Facilitating a transition to a strong, low-emissions economy and a skilled workforce
Acting early on climate change will help Victoria to prosper and capitalise on opportunities to successfully transition to a low-emissions economy and develop a workforce with the skills and capabilities needed in the future.
Tackling climate change presents significant opportunities in new economic sectors, for example, cleantech, renewable energy, education and professional services. There are also opportunities for existing sectors to increase energy efficiency and productivity, and improve their resilience to climate change.
By developing a skilled and in-demand workforce we have the opportunity to export this knowledge to the rest of the world.
There are significant trade opportunities for Victoria in technologies and services for:
The Energy Efficiency and Productivity Strategy will establish a work programme aimed at improved energy affordability, creating jobs and delivering a sustainable economy.
New Energy Technology is one of the six industries with the potential for extraordinary growth, as outlined with the Government's Future Industries Fund.
Victoria's Renewable Energy Roadmap outlines the Government's plan to attract Victoria's share of renewable energy investment and jobs in Australia, including establishing a renewable energy target of no less than 20 per cent by 2020.
The Roadmap will help inform the development of the Victorian Renewable Energy Action Plan that will outline a comprehensive set of measures to attract Victoria's share in renewable energy investment.
A $20 million New Energy Jobs Fund will also offer support to community groups and businesses developing renewable energy projects.
Landfills are a significant source of greenhouse gas emissions and reducing waste to landfill will help reduce the release of methane, a potent greenhouse gas. Particular opportunities exist for the reduction of organic material to landfill, a significant source of landfill gas.
The Government's goals for waste and resource recovery is outlined in Victoria's Statewide Waste and Resource Recovery Infrastructure Plan.
This plan provides a long-term vision for Victoria's landfills to only receive and treat waste that has had all viable materials recovered beforehand.
Reducing waste to landfill also has the co-benefit of being good for Victoria's economy and its recycling industry.
Victoria's agriculture sector will need to be supported to adapt effectively to climate impacts, while both public and private land can play a major role in capturing and storing carbon.
Our natural environment is our biggest tourist attraction. Iconic landscapes and destination zones such as Wilsons Promontory, Phillip Island, Alpine Resorts and the Great Ocean Road help attract over 21 million tourists each year which contribute almost $20 billion to the Victorian economy annually.
Victoria's tourism sector needs to be prepared for changes in the climate that may impact on the state as a destination of choice, such as changes to snowfall and more extreme weather events, such as bushfires, floods and heatwaves.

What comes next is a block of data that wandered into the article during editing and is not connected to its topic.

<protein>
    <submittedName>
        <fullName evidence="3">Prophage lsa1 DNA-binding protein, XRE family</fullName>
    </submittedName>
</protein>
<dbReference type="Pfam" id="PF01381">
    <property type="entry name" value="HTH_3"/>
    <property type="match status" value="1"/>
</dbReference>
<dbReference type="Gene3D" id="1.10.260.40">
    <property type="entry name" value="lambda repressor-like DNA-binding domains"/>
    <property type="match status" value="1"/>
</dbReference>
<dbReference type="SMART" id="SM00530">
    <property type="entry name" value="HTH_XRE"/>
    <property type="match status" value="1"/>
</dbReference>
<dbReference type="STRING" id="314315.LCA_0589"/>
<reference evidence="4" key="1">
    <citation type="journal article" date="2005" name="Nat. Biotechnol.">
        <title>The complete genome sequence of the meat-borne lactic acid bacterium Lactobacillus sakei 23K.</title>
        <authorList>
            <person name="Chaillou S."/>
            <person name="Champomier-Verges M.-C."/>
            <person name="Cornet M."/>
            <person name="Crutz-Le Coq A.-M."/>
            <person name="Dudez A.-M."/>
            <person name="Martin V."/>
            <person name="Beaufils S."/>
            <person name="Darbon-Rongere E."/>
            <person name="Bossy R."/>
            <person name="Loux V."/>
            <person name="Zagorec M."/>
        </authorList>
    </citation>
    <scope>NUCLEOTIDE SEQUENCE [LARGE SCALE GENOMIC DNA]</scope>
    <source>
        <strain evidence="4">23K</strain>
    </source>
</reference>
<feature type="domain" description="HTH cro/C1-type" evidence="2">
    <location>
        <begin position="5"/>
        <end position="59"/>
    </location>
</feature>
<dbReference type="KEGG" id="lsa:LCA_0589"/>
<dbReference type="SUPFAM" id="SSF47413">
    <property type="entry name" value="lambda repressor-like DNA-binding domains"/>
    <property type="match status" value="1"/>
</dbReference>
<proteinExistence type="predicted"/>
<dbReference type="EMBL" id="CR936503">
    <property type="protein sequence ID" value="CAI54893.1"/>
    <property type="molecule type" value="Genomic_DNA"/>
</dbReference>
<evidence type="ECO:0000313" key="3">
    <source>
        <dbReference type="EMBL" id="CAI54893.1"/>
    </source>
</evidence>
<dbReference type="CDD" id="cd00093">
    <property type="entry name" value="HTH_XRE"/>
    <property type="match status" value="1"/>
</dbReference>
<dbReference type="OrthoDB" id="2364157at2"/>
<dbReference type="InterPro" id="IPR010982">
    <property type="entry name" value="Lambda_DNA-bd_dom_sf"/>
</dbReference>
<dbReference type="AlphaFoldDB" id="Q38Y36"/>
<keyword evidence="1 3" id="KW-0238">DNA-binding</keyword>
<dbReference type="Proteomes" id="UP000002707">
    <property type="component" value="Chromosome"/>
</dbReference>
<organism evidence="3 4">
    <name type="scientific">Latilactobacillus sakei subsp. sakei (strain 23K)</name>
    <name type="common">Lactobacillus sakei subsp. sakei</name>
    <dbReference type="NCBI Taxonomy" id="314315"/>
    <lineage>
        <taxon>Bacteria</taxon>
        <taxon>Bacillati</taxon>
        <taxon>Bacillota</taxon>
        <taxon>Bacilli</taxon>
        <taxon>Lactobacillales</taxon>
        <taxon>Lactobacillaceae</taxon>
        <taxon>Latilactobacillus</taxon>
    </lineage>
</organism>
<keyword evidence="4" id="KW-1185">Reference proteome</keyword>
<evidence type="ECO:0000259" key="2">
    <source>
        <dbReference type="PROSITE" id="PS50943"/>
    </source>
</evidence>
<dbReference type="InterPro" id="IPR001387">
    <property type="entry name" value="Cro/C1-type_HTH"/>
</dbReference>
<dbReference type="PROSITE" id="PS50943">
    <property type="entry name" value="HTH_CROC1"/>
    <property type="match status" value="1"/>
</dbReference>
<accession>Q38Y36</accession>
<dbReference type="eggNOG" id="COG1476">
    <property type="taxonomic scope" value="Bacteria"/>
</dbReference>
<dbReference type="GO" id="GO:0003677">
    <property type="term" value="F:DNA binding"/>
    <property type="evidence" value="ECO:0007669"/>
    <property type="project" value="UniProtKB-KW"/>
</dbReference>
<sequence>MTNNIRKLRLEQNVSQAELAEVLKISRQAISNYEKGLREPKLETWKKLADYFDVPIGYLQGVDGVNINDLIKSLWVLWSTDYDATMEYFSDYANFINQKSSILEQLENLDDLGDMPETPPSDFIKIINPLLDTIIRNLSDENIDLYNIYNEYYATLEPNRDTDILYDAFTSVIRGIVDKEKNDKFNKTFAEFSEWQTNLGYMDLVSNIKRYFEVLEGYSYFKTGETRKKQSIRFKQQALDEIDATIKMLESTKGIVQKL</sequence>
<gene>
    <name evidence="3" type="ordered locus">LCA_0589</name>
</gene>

One of the key pieces of work that the Victorian Government is delivering to help communities and industry build resilience and adapt to climate change is the Climate Change Framework and Victoria's second Climate Change Adaptation Plan.
The Victorian Government will be working with communities on the second Climate Change Adaptation Plan in 2016. The Planwill articulate the role of the state in helping Victorians understand how to adapt and become more resilient in the face of climate change.For example, how to ensure business continuity in the face of changing weather patterns events, such as variable snowfall.
A better use of resources means a better business. For information on improving business sustainability, energy efficiency and reducing greenhouse gas reductions see the following websites.
Victoria has already become warmer and drier – a climate trend likely to continue into the future. The effects of climate change will have direct and indirect implications for local government.
Aside from the regional variations in impacts across parts of the state, there are differences in the extent to which these impacts are, and will, be felt by local communities and in the way councils respond.
The nature of the relationship between each council and their local business community means that council has an ability to play a key role of educator and encourage awareness within their business community of the impacts of climate change, as well as the opportunities. As an employer, and as a provider of services to the community, councils are also drivers of economic development within their municipality.
Decisions made now will affect how well we cope with the changing climate, which, in turn, will affect future economic and employment conditions.
For more insights into the impacts of climate change on various sectors of the economy, and responses, see the Climate-Ready brochures under the Being climate ready tab here
To view state government funded climate change projects delivered in partnership with local councils, click here
Initially supported by council, Grow Lightly works on distributing locally and organically grown fruits and vegetables to residents in South Gippsland as a means to provide ready access to fresh produce and to encourage local growers to grow more.